As of this week, Timothe and Fabrice have both been accepted and received scholarships at universities in the US for this fall, so they’re headed out next month. Timothe is going to North Central, and Fabrice will attend LeTourneau University in Texas. Even though it’s exciting, obviously, because that’s our hope for all of these students, I’m so sad to see them go. We’ll miss both Fabrice and Timothe, but we know they’re ready to go.

Eric is Rwandan but went to the same high school that His Excellency, President Paul Kagame, attended in Uganda. He and his brother live in Kigali with virtually no money. His father was killed in the genocide, and his mother lives in poverty in a village. He was the “chosen one” of his siblings to go to school in Uganda, so his family’s hopes are resting on him.

A few weeks ago, Eric told us that he’s had an enlarged spleen for 6 years. It’s a source of constant pain, but he’s never received anything more than over-the-counter relief. He’d never looked into surgery because it hadn’t been an option. It doesn’t matter if one of your organs is about to burst if you don’t have money to do anything about it. The day after my parents arrived, Anna Reed, our B2R Scholars Director, took him to the emergency room because he could no longer bear the pain. Countless tests and several hospital visits later, they think Eric has Myeloproliferative disorder, which can lead to blot clots, strokes, heart attacks, and even leukemia if not treated. After more blood and bone marrow tests, we’ll know if he really has this disorder. If so, he’ll have to be on medication for the rest of his life, but supposedly the medication works well and isn’t too expensive.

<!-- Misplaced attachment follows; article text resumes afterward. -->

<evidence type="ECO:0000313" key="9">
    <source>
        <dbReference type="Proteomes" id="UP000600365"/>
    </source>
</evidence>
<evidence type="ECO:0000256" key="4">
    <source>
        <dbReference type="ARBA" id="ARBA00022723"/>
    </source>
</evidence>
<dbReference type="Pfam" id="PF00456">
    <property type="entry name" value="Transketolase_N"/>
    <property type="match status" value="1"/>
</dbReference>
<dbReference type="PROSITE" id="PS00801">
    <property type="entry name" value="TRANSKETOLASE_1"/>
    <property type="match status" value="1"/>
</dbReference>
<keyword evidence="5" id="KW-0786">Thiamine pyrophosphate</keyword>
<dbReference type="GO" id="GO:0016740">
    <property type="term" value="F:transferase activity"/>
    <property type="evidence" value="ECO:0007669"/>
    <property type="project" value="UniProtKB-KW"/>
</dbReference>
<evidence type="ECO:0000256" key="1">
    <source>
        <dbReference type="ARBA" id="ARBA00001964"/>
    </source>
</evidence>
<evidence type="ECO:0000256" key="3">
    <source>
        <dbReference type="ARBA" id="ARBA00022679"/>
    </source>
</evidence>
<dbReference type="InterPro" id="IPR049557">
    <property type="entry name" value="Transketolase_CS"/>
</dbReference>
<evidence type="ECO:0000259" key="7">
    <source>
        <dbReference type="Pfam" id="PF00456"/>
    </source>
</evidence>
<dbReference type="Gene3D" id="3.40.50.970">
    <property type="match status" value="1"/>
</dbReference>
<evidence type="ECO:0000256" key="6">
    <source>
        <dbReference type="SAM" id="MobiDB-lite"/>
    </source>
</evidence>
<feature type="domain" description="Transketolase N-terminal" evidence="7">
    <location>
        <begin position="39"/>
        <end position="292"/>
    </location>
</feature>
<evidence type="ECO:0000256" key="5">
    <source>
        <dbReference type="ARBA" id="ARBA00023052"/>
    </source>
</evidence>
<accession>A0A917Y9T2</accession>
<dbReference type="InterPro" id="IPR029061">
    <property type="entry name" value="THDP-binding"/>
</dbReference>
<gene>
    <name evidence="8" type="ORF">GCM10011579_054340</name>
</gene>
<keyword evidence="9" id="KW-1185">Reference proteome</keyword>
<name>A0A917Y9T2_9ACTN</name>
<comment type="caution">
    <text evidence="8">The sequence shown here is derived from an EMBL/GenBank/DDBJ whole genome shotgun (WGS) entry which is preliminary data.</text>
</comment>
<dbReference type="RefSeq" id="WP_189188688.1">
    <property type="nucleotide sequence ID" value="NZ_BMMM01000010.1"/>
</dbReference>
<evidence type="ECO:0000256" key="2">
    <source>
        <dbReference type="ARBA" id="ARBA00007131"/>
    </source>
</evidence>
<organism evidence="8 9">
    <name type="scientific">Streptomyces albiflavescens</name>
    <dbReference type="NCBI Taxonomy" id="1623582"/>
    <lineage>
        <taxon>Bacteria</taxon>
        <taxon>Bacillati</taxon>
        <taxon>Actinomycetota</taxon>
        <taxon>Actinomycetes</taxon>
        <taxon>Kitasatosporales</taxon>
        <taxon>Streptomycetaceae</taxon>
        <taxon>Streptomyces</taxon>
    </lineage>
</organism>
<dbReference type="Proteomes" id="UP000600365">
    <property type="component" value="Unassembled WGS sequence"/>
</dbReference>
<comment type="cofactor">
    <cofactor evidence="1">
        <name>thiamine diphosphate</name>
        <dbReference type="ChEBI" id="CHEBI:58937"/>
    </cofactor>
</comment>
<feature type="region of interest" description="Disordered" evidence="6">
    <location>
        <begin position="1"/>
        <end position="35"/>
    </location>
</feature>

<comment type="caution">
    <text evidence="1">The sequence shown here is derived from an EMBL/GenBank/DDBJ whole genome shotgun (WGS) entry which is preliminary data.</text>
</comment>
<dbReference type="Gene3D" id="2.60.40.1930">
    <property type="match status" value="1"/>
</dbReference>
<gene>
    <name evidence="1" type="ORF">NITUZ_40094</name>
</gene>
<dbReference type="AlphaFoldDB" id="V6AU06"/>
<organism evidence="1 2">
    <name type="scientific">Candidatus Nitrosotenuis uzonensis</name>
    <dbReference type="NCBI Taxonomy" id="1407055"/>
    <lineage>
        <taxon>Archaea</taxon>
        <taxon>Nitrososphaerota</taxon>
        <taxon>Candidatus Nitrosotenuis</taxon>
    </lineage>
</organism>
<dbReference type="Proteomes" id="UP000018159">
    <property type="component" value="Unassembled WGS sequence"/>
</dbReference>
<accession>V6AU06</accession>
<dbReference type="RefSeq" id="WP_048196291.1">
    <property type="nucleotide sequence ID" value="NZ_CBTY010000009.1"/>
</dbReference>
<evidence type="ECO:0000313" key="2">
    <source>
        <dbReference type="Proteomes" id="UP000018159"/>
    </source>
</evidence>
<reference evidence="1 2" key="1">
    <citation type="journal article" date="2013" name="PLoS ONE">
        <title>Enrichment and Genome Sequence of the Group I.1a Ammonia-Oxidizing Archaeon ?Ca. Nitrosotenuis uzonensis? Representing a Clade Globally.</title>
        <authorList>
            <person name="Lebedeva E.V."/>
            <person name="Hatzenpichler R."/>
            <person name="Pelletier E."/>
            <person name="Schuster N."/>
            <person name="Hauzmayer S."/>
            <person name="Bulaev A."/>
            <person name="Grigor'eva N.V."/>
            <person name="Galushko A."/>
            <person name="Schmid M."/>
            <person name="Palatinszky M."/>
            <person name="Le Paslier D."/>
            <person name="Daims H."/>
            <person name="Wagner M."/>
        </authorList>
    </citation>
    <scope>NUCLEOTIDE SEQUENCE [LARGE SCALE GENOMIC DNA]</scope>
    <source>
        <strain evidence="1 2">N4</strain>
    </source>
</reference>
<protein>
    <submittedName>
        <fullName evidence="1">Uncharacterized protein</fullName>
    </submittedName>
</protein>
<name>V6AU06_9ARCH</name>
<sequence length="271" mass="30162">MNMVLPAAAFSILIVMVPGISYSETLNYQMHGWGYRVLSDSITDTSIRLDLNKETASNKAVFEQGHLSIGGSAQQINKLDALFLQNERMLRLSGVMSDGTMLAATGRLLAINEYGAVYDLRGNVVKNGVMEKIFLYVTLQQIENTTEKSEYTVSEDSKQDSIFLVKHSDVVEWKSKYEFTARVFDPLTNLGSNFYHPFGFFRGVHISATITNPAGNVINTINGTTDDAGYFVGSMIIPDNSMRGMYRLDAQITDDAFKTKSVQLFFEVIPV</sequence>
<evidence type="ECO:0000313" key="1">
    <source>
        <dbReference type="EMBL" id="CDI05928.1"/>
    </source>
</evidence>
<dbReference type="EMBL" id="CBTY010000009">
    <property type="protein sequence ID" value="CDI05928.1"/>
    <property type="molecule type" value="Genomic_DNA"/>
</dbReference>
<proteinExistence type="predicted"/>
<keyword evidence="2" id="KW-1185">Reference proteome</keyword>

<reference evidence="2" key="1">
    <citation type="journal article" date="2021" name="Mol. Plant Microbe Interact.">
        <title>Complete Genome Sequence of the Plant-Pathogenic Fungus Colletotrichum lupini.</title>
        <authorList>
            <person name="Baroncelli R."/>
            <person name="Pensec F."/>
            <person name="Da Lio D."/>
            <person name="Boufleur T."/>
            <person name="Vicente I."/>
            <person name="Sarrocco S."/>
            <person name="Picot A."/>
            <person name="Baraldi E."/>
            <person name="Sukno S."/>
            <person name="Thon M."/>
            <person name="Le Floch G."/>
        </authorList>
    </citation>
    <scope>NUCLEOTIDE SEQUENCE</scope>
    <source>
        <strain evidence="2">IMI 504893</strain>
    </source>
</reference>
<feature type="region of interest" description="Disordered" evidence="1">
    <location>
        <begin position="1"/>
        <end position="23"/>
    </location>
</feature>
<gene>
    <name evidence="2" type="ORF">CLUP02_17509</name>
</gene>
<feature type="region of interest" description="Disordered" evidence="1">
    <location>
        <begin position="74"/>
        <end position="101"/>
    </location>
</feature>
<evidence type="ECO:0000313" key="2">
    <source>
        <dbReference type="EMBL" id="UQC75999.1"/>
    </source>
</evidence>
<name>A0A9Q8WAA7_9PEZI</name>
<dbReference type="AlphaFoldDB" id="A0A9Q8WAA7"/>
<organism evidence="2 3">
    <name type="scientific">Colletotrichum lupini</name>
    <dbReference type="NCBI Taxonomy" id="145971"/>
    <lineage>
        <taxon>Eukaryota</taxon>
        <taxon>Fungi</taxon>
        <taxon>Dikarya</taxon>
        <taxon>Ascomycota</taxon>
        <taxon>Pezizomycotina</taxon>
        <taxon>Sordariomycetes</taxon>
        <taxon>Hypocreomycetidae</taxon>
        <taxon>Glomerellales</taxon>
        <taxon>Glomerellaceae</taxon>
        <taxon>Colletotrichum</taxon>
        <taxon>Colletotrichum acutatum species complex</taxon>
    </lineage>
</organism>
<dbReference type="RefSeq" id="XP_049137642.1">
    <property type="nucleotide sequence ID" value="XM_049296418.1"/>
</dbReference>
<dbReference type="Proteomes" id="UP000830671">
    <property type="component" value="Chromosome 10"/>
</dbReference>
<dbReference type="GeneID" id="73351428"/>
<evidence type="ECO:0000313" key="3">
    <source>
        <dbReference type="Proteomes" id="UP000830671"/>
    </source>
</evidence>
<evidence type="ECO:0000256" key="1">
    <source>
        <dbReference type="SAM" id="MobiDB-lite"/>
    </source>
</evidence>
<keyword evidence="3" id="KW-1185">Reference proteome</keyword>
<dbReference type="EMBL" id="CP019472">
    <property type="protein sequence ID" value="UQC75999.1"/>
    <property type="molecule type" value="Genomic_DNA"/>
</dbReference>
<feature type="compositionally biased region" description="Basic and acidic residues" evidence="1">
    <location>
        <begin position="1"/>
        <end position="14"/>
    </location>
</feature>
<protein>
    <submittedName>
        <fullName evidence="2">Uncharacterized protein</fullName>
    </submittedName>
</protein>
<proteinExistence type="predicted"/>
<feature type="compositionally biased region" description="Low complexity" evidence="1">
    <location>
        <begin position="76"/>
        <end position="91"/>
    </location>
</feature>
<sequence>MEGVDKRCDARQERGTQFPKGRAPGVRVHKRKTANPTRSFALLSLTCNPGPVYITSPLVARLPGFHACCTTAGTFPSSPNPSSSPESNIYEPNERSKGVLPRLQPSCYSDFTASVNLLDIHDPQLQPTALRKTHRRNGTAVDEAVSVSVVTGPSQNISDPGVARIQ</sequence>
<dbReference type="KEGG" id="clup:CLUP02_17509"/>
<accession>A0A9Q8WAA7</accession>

Please keep Eric in your prayers. He’s our top-scoring student, absolutely brilliant but so humble. The rest of the class loves him even though they’re all a little jealous of his English. They call him “Longman” because they think he secretly wrote our book, Longman Complete Course for the TOEFL.

Because many of our students, like Eric, have no income, we encountered a problem at the beginning of the program. The plan was to have class in the mornings and self-study time in the afternoons after lunch. However, Rwandans eat rice and beans for lunch, which isn’t really pack-able, so their options are to go out for lunch every day at a place that’s close, which costs about $1.60, or to go home, which means paying for transport both ways and costs about the same…or not to eat. Most students choose not to eat.

At this point, we don’t have the funding to provide lunch for them every day…but we started 3 weeks ago. Oops? We’re just trusting that God will provide. When I first told the students we were going to bring lunch into the office for them, several of the students showed signs of excitement while others hesitantly asked, “How much…will it…cost?” “Nothing!” I said. Some cheers went up, but most sat silently, staring in wide-eyed disbelief. Slowly, the room filled with murmurs of “You’re kidding” and “Not possible.”